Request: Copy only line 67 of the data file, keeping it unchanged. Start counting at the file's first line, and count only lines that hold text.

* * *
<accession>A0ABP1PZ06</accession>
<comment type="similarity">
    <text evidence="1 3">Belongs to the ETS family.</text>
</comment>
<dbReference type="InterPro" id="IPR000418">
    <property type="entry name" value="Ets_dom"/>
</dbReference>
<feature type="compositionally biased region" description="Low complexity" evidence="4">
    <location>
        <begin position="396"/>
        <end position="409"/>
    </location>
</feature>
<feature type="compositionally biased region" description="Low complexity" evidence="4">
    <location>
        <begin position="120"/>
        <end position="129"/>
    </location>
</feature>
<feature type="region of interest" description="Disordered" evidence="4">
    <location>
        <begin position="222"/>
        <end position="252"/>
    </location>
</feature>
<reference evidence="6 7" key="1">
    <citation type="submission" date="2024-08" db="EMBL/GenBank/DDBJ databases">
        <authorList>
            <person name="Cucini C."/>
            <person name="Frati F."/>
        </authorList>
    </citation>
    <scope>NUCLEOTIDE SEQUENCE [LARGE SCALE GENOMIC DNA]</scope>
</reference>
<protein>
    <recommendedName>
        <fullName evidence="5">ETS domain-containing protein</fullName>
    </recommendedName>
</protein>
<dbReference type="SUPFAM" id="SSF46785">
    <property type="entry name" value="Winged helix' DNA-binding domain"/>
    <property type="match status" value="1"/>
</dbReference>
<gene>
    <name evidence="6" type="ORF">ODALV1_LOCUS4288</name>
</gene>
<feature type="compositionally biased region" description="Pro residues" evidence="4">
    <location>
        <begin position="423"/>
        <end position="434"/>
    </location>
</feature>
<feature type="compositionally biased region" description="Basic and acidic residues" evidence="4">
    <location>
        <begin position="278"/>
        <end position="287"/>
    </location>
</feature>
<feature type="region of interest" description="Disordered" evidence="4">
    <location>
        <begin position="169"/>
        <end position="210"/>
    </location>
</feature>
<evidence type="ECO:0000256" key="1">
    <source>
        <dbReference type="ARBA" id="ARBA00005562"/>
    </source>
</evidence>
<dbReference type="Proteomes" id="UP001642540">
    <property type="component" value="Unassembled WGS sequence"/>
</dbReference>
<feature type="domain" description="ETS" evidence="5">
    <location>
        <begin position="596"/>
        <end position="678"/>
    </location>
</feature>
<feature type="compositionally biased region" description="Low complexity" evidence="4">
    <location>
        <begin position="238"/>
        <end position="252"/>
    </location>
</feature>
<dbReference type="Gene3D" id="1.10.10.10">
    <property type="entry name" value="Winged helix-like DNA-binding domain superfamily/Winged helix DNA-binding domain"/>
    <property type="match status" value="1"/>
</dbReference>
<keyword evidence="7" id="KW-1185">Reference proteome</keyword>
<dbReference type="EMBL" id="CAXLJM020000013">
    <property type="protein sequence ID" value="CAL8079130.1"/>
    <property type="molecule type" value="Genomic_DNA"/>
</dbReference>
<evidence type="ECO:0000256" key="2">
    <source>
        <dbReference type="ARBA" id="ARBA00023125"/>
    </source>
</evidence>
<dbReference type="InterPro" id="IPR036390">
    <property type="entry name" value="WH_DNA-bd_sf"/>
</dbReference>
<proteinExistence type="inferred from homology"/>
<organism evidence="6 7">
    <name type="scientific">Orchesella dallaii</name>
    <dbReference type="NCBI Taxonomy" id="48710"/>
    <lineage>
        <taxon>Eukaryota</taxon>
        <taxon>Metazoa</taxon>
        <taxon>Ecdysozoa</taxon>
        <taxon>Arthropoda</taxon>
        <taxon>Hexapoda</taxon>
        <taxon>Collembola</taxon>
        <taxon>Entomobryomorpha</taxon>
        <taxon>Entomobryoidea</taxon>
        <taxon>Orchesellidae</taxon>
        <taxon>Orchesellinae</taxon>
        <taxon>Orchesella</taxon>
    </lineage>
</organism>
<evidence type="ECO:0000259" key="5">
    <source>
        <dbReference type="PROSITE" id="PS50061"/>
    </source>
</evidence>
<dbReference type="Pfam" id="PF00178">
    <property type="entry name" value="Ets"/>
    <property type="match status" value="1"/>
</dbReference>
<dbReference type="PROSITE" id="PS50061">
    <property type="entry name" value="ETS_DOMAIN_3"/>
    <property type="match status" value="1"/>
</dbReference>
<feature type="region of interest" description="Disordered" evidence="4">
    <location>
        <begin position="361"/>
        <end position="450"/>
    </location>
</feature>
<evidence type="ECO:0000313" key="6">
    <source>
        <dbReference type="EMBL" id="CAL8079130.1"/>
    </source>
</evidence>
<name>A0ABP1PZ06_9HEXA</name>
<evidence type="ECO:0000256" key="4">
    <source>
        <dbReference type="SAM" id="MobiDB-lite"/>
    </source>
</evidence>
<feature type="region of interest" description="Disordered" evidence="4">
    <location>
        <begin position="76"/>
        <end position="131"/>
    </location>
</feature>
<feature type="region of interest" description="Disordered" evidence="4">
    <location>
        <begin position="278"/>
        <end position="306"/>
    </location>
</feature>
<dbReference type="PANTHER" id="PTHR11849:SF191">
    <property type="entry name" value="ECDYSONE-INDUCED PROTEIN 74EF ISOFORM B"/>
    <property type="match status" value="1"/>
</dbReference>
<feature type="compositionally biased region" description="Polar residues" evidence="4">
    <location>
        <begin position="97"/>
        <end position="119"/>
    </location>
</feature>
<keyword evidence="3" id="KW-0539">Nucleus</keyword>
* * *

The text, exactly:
        <dbReference type="ARBA" id="ARBA00005562"/>